Furthermore, developments utilizing CPU and GPU resources on JURECA-DC are ongoing to (i) use automatically generated simulation results in combination with medical data to support the classification of pathologies, (ii) to optimize nasal cavity shapes, and (iii) to accelerate computations. For (i), CNNs learn from CT images and simulation results to detect and classify the severeness of a septoplasty. In (ii), a reinforcement learning algorithm is trained to modify the shape of a nasal cavity while maintaining two of the main functionalities of the nose: providing the lung with sufficient air and tempering it to body temperature. That is, after a modification the algorithm receives a feedback based on the change in pressure loss and temperature increase between in- and outflow region.

At the current stage of the project, the concept has successfully been applied to a simplified case, where the shape of a heated and perturbed 2D channel has been optimized [4]. Finally, for (iii), two different approaches are investigated. In the first approach, a CNN is trained to predict an averaged flow field inside the nasal cavity to efficiently initialize flow simulations. Since the size of a single batch is too large to be processed on a single GPU, the training is parallelized to utilize multiple GPUs. In the second approach, physics-informed neural networks (PINNs) are developed to efficiently predict the fluid mechanics of respiration. Since training data are extracted in patches, the bottleneck is not the size of a training batch, but the large amount of training data. The PINNs are therefore trained in parallel on multiple GPU nodes. In all cases (i) – (iii), flow simulations are conducted with the CPU-based simulation module of m-AIA on up to 1,024 cores, depending on the complexity of the case.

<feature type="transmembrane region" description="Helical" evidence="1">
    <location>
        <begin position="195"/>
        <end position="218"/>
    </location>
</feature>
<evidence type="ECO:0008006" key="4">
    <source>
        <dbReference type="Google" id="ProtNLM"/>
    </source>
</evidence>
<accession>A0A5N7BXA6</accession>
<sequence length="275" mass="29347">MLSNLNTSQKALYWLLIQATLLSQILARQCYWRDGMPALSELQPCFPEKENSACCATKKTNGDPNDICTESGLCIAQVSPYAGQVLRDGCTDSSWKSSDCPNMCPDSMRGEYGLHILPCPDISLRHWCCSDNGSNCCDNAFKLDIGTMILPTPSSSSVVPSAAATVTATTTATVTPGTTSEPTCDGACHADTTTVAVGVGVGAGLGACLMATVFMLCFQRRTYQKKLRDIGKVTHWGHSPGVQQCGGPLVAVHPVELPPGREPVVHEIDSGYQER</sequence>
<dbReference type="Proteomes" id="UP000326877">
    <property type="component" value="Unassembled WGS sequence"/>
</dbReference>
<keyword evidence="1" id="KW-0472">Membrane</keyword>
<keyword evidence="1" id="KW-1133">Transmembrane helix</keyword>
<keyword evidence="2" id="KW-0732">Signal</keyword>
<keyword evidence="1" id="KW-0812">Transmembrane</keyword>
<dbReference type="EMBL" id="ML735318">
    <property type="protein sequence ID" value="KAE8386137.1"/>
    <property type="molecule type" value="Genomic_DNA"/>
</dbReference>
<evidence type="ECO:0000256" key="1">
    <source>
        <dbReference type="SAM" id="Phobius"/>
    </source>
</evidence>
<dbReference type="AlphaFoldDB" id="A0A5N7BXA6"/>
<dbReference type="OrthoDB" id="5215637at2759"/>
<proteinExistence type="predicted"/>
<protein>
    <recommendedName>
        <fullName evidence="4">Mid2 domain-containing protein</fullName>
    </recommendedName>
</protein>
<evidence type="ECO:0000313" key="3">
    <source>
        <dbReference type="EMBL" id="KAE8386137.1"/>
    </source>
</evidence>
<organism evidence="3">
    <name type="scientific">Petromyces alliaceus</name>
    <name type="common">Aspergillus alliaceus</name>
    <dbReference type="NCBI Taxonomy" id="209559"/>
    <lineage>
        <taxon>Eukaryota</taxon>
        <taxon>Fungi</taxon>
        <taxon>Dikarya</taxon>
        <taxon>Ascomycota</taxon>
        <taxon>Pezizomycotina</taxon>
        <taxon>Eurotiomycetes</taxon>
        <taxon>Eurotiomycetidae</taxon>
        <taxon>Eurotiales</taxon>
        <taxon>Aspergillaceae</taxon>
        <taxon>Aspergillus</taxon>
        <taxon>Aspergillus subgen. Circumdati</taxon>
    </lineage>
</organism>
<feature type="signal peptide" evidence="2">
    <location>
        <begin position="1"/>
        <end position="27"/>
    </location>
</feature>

The developments also contribute to the European Center of Excellence in Exascale Computing “Research on AI- and Simulation-Based Engineering at Exascale” (CoE RAISE) , which aims at developing novel AI technologies along use cases coming from engineering and natural sciences to Exacale. In RAISE, AI approaches are generalized to allow for their wide applicability to whole set of applications. The research is also supported by the Helmholtz School for Data Science in Life, Earth, and Energy (HDS-LEE)  and the Jülich Aachen Research Alliance Center for Simulation and Data Science (JARA-CASD) .

[1] N. Toyserkani, T. Frisch, Are too many septal deviations operated on? a retrospective patient‘s satisfaction questionnaire with 11 years follow-up, Rhinology 50 (2012) 185–190. doi:10.4193/Rhino11.218.
[2] M. Rüttgers, M. Waldmann, W. Schröder, A. Lintermann: A machine-learning-based method for automatizing lattice-boltzmann simulations of respiratory flows, Journal of Applied Intelligence (2021, under review).
[3] A. Lintermann, M. Meinke, W. Schröder, Fluid mechanics based classification of the respiratory efficiency of several nasal cavities, Computers in Biology and Medicine 43 (11) (2013) 1833 – 1852. doi:10.1016/j.compbiomed.2013.09.003.
[4] M. Rüttgers, M. Waldmann, W. Schröder, A. Lintermann: Machine-learning-based control of perturbed and heated channel flows, ISC 2021, Lecture Notes in Computer Science (LNCS) (2021, accepted).